Blackadder goes forth

Joseph O'Gorman

Blackadder Goes Forth was the fourth and final series of the BBC comedy, which aired in 1989. This series follows Captain Edmund Blackadder (Rowan Atkinson), his dim-witted lackey Private Baldrick (Tony Robinson), and the wildly enthusiastic Lieutenant George (Hugh Laurie), and Blackadder’s schemes to avoid going “over the top”, out of the safety of the trenches.

This series was more satirical than the previous, as it simply was dealing with a bigger issue; The Great War, as it was known. The characters frequently reference their distaste at the methods of their generals; for example at one stage Blackadder quips “This war would’ve been a damn sight simpler if we had just stayed at home and shot 50,000 of our own men a week”. This is a consistent theme of the series, dealing with the futility of trench warfare in a light hearted manner, and the “lions led by donkeys” view of World War One.

The standout episode of the series is the finale, Goodbyeee, with the ending of which forever seared in the mind of many viewers. While the whole sitcom had a kind of snark edge to its commentary on class issues, it never got quite this dark. But in reality, how else could a show about soldiers in World War One end? Thousands of British and German soldiers ran at lines of machine guns for no good reason, other than being told to do it?

The real genius of it is that the comedic aspect of the episode is so subtly removed, as inevitable conclusion draws near, characters begin realising that they finally have no way out. There is no escape, not even for the scheming Blackadder, or Baldrick and his “cunning plans”. This is cemented by the scene where Lieutenant George is happily talking about the day he enlisted, a mixture of nostalgia and funny anecdotes which gradually fades away to the realisation that all his buddies from home are already dead. That’s the genius of Goodbyeee; from laughing to stunned silence within a very short space of time. The real gut punch is shortly before the end; the wildly enthusiastic George trails off mid sentence while talking about how noble it was the die for your country, before telling Blackadder “Sir? I’m scared”. The episode plays on hope very well, which serves to accentuate the devastating finale. The scene where the grovelling Captain Darling is dismissed by General Melchett (Stephen Fry) for example, after begging him to reconsider, hoping to escape the battle thanks to his position.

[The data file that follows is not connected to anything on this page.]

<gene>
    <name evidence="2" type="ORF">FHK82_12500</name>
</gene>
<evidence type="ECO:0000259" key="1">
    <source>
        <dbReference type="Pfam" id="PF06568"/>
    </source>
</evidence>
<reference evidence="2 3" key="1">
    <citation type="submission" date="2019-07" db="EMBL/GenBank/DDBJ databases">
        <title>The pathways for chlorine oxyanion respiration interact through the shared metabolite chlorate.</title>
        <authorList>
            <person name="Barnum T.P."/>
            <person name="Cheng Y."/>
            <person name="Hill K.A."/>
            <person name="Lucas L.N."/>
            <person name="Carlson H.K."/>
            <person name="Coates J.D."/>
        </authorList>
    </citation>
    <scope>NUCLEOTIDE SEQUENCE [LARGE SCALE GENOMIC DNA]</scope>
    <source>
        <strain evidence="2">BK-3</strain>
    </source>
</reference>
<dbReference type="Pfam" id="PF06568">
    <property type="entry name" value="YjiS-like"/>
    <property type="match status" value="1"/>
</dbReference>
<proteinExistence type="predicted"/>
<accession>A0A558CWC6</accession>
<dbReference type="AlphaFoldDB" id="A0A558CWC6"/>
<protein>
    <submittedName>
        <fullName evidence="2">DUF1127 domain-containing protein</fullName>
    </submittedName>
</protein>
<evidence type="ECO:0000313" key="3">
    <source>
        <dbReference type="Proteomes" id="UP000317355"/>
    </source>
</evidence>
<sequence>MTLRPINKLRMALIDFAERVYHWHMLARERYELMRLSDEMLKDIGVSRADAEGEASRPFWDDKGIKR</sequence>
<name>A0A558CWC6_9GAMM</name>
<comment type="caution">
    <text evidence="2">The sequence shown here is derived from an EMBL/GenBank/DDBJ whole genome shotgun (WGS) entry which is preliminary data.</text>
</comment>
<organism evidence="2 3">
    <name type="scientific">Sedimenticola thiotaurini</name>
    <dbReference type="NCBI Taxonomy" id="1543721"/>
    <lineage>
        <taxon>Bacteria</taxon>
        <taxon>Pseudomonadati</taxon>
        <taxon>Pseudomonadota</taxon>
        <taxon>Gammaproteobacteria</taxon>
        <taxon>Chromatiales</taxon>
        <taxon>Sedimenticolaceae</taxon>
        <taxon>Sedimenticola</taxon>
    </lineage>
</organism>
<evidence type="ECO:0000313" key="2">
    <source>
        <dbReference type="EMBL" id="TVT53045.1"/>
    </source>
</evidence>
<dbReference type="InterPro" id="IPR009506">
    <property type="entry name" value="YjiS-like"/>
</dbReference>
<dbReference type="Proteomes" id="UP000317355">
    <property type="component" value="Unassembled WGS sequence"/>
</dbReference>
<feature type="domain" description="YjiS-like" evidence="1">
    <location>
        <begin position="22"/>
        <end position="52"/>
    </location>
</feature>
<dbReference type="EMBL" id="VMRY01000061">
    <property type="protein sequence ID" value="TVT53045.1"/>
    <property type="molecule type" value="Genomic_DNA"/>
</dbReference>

Most telling of all however, is Blackadder’s final talk with Baldrick. The running joke through the entire show of Baldrick and his “cunning plans” ends with Baldrick being told to save his plan for later by his Captain. Hope is the last thing to leave you when you’re standing before certain death, and Blackadder not taking that from Baldrick was a great kindness. This is made all the more poignant when you remember the abuse Baldrick had received for his previous “cunning plans”.

The final scene is simple, yet so effective. Blackadder’s final line to his men is “Good luck everyone”, as luck will be the only thing to get them out alive. The charge cuts to slow motion before fading to a poppy field. An incredibly poignant ending to an all-time classic tv show.


Joseph O’Gorman

Image Credit: BBC